Three aquifers underlie the Kohler Landfill site: an unconsolidated glacial till aquifer with a depth of 20-100 feet; a Silurian-age dolomite aquifer extending from 100 to 790 feet below the surface; and a deep sandstone aquifer 1160 feet below the surface. Separating the Silurian-age dolomite and the sandstone are 165 feet of shale and 200 feet of Galena-Platteville dolomite. A 20 foot silty clay layer within the unconsolidated material separates the upper till and lower till units. Near the Sheboygan River, the clay layer is eroded. The water table lies a few feet below ground surface at the top of the site in a few locations. In general, the water table is 10 to 35 below ground surface and slopes down to the river. All of the geological units including the fill material are at least partially saturated (2, p.10).

B. Site Visit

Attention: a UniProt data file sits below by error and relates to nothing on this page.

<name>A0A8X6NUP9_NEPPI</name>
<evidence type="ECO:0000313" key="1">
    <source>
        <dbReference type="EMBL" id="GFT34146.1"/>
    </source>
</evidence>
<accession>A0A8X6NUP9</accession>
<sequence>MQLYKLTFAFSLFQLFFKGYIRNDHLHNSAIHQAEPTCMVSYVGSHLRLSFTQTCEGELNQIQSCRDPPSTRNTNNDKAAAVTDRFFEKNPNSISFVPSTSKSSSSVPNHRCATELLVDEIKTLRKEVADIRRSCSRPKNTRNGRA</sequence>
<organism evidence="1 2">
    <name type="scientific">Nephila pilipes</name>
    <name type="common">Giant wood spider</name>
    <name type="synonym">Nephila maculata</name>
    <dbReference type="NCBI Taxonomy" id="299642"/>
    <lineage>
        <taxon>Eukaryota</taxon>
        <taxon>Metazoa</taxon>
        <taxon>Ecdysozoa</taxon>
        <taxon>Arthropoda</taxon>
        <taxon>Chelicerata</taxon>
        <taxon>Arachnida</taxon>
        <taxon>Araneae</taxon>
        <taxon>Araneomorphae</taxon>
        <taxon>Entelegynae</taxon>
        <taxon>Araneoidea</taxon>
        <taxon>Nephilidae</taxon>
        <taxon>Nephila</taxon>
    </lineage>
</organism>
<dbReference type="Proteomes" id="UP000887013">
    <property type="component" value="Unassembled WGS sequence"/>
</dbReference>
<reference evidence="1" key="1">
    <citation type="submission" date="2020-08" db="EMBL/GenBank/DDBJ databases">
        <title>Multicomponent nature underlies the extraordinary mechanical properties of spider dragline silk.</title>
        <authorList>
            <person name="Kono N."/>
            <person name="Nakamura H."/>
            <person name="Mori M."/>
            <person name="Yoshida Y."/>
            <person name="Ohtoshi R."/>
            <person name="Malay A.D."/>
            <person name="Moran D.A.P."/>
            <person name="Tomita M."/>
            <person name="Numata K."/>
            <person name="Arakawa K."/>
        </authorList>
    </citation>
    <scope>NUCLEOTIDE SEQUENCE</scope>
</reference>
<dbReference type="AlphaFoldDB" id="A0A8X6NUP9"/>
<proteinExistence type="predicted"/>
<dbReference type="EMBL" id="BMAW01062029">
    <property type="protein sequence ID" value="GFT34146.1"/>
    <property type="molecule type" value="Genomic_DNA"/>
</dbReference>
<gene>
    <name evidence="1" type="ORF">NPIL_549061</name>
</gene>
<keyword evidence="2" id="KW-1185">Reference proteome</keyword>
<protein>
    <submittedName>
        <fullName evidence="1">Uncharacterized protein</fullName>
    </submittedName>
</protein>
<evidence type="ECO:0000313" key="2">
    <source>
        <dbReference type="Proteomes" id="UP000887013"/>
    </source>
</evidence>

On October 15, 1991, Kenneth Bro and Mary Young from the WDOH visited the Kohler Company Landfill along with representatives of the Wisconsin Department of Natural Resources (WDNR), the EPA, and the Kohler Company. The central portion of the landfill was being used for disposal of cracked ceramic material and foundry sand. Sludge consisting of wet foundry sand and ceramic dust was being poured into trenches on the east side of the landfill. The sides of the landfill are well vegetated and steeply sloped to the Sheboygan River on the east and to County Highway A to the west.

Site visitors observed leachate seeps on the east side of the landfill at the bottom of the steep slope. Leachate was flowing across the access road and toward the Sheboygan River. The Kohler Company representative showed the site visit team the area where solvents were thought to have been disposed of in the past. Grasses are now growing in the area and no trenches or pits remain. A fence is present along County Highways PP and A. However, access to the site from the river is unrestricted. A Kohler Company representative noted that the site is posted and patrolled regularly by Kohler Company security guards.

Kenneth Bro and two WDNR representatives viewed the site from the perimeter on May 19, 1994. Red soil from a nearby construction site was being stockpiled at the top of the site. Otherwise, the site appeared the same as it did in 1991.